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Spaceport news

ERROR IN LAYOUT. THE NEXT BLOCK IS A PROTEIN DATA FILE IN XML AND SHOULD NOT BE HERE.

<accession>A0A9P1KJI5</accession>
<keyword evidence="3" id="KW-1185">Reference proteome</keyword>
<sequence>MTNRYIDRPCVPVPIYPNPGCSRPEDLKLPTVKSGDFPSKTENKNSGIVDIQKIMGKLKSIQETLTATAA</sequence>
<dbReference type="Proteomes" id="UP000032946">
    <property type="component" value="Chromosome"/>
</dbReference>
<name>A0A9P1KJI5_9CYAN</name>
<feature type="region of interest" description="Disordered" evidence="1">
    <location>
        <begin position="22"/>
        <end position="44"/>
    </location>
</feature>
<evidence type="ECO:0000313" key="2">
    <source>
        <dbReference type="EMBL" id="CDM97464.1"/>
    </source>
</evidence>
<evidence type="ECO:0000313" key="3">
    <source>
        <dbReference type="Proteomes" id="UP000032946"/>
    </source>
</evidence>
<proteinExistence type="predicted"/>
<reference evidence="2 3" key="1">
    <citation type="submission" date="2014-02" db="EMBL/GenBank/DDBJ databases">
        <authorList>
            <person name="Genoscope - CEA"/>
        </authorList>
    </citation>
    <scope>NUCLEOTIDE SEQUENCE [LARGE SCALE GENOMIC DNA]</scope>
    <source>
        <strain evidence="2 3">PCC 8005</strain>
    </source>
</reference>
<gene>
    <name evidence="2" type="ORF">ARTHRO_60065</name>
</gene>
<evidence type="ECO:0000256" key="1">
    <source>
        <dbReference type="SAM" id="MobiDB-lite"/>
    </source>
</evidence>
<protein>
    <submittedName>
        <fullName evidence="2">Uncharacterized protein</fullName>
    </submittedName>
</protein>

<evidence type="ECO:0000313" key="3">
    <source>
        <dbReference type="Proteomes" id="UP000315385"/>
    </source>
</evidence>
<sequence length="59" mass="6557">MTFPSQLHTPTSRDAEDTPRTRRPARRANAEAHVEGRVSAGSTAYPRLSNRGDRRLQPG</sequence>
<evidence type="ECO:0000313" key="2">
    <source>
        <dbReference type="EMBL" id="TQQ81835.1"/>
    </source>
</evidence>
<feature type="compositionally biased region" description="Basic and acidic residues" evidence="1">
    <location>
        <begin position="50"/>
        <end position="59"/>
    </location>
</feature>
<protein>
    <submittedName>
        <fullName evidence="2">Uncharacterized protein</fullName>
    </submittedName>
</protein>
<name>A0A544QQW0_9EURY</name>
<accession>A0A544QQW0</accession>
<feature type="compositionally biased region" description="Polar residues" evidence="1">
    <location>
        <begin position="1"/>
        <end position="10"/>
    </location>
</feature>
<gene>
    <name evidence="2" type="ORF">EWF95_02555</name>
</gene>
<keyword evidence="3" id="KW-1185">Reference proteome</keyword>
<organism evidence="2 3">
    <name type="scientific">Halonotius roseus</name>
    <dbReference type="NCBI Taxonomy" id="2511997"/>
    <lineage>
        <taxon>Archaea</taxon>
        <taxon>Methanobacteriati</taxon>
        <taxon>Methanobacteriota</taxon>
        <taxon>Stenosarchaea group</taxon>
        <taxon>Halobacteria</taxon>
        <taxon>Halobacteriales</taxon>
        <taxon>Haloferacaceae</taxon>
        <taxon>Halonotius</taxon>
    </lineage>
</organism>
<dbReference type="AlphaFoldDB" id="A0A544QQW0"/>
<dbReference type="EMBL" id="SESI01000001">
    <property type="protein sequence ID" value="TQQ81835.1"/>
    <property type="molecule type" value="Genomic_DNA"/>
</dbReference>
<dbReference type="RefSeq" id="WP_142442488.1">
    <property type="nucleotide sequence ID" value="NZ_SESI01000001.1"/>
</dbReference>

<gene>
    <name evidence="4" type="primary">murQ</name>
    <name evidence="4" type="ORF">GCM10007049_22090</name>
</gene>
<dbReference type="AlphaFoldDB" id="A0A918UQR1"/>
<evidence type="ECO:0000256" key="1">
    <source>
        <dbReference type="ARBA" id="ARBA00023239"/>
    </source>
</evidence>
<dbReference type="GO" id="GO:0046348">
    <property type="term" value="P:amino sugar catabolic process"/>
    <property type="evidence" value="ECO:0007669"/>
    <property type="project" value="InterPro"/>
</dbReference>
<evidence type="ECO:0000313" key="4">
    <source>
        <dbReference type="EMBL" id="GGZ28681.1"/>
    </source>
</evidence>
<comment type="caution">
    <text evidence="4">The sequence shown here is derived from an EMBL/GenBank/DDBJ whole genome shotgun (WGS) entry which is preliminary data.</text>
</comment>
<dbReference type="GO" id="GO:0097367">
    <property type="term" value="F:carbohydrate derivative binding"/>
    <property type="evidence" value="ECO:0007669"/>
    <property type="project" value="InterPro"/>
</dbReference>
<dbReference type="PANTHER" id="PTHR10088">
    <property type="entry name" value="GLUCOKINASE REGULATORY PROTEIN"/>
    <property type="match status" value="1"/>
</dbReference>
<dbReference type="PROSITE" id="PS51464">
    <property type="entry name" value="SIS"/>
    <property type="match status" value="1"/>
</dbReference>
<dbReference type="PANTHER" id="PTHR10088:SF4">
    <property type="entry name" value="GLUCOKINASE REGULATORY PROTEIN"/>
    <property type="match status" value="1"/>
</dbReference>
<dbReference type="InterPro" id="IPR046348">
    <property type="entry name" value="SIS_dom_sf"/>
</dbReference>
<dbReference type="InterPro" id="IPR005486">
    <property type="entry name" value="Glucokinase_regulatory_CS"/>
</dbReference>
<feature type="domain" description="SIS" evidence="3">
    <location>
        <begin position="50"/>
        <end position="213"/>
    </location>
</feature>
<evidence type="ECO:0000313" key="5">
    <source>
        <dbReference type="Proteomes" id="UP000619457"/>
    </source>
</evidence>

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United States -- Florida -- Brevard -- Cape Canaveral -- John F. Kennedy Space Center